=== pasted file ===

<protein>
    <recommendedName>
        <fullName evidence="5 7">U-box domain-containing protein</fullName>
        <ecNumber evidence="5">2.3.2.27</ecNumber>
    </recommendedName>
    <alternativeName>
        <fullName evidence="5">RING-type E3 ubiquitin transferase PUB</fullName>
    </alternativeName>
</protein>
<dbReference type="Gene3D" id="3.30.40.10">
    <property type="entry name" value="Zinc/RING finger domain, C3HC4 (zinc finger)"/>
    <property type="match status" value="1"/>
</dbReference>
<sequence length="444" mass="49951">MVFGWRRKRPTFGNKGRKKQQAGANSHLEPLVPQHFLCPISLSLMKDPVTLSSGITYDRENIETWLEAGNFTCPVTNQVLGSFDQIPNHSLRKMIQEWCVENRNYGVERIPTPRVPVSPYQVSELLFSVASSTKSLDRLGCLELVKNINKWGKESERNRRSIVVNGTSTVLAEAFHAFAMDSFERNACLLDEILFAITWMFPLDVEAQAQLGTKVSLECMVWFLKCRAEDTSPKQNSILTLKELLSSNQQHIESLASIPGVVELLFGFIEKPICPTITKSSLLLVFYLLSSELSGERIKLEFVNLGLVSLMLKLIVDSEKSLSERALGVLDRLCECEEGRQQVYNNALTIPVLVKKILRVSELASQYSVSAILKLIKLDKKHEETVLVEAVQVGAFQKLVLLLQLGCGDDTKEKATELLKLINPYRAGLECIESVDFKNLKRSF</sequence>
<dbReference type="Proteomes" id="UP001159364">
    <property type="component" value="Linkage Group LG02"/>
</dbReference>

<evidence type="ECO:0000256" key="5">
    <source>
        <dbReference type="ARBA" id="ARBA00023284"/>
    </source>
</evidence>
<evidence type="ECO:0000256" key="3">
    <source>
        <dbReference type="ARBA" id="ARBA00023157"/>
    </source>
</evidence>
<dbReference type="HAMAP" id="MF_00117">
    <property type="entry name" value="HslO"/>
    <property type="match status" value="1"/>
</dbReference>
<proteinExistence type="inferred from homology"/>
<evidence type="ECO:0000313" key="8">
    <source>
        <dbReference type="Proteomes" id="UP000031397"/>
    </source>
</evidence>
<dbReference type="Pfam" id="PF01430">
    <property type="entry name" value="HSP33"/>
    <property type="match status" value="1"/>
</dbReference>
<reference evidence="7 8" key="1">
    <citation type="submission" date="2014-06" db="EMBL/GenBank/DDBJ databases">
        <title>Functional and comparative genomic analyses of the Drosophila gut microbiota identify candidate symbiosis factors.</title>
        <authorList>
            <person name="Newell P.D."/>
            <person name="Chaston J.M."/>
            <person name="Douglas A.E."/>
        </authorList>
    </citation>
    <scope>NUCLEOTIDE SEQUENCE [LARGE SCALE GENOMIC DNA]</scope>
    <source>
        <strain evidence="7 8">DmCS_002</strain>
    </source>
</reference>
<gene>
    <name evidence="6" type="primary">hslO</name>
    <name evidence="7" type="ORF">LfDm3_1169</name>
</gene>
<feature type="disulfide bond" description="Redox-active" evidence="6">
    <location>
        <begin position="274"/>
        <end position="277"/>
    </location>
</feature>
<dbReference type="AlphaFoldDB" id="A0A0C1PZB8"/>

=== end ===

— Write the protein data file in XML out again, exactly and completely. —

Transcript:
<protein>
    <recommendedName>
        <fullName evidence="5 7">U-box domain-containing protein</fullName>
        <ecNumber evidence="5">2.3.2.27</ecNumber>
    </recommendedName>
    <alternativeName>
        <fullName evidence="5">RING-type E3 ubiquitin transferase PUB</fullName>
    </alternativeName>
</protein>
<dbReference type="Gene3D" id="3.30.40.10">
    <property type="entry name" value="Zinc/RING finger domain, C3HC4 (zinc finger)"/>
    <property type="match status" value="1"/>
</dbReference>
<sequence length="444" mass="49951">MVFGWRRKRPTFGNKGRKKQQAGANSHLEPLVPQHFLCPISLSLMKDPVTLSSGITYDRENIETWLEAGNFTCPVTNQVLGSFDQIPNHSLRKMIQEWCVENRNYGVERIPTPRVPVSPYQVSELLFSVASSTKSLDRLGCLELVKNINKWGKESERNRRSIVVNGTSTVLAEAFHAFAMDSFERNACLLDEILFAITWMFPLDVEAQAQLGTKVSLECMVWFLKCRAEDTSPKQNSILTLKELLSSNQQHIESLASIPGVVELLFGFIEKPICPTITKSSLLLVFYLLSSELSGERIKLEFVNLGLVSLMLKLIVDSEKSLSERALGVLDRLCECEEGRQQVYNNALTIPVLVKKILRVSELASQYSVSAILKLIKLDKKHEETVLVEAVQVGAFQKLVLLLQLGCGDDTKEKATELLKLINPYRAGLECIESVDFKNLKRSF</sequence>
<dbReference type="Proteomes" id="UP001159364">
    <property type="component" value="Linkage Group LG02"/>
</dbReference>

<evidence type="ECO:0000256" key="5">
    <source>
        <dbReference type="ARBA" id="ARBA00023284"/>
    </source>
</evidence>
<evidence type="ECO:0000256" key="3">
    <source>
        <dbReference type="ARBA" id="ARBA00023157"/>
    </source>
</evidence>
<dbReference type="HAMAP" id="MF_00117">
    <property type="entry name" value="HslO"/>
    <property type="match status" value="1"/>
</dbReference>
<proteinExistence type="inferred from homology"/>
<evidence type="ECO:0000313" key="8">
    <source>
        <dbReference type="Proteomes" id="UP000031397"/>
    </source>
</evidence>
<dbReference type="Pfam" id="PF01430">
    <property type="entry name" value="HSP33"/>
    <property type="match status" value="1"/>
</dbReference>
<reference evidence="7 8" key="1">
    <citation type="submission" date="2014-06" db="EMBL/GenBank/DDBJ databases">
        <title>Functional and comparative genomic analyses of the Drosophila gut microbiota identify candidate symbiosis factors.</title>
        <authorList>
            <person name="Newell P.D."/>
            <person name="Chaston J.M."/>
            <person name="Douglas A.E."/>
        </authorList>
    </citation>
    <scope>NUCLEOTIDE SEQUENCE [LARGE SCALE GENOMIC DNA]</scope>
    <source>
        <strain evidence="7 8">DmCS_002</strain>
    </source>
</reference>
<gene>
    <name evidence="6" type="primary">hslO</name>
    <name evidence="7" type="ORF">LfDm3_1169</name>
</gene>
<feature type="disulfide bond" description="Redox-active" evidence="6">
    <location>
        <begin position="274"/>
        <end position="277"/>
    </location>
</feature>
<dbReference type="AlphaFoldDB" id="A0A0C1PZB8"/>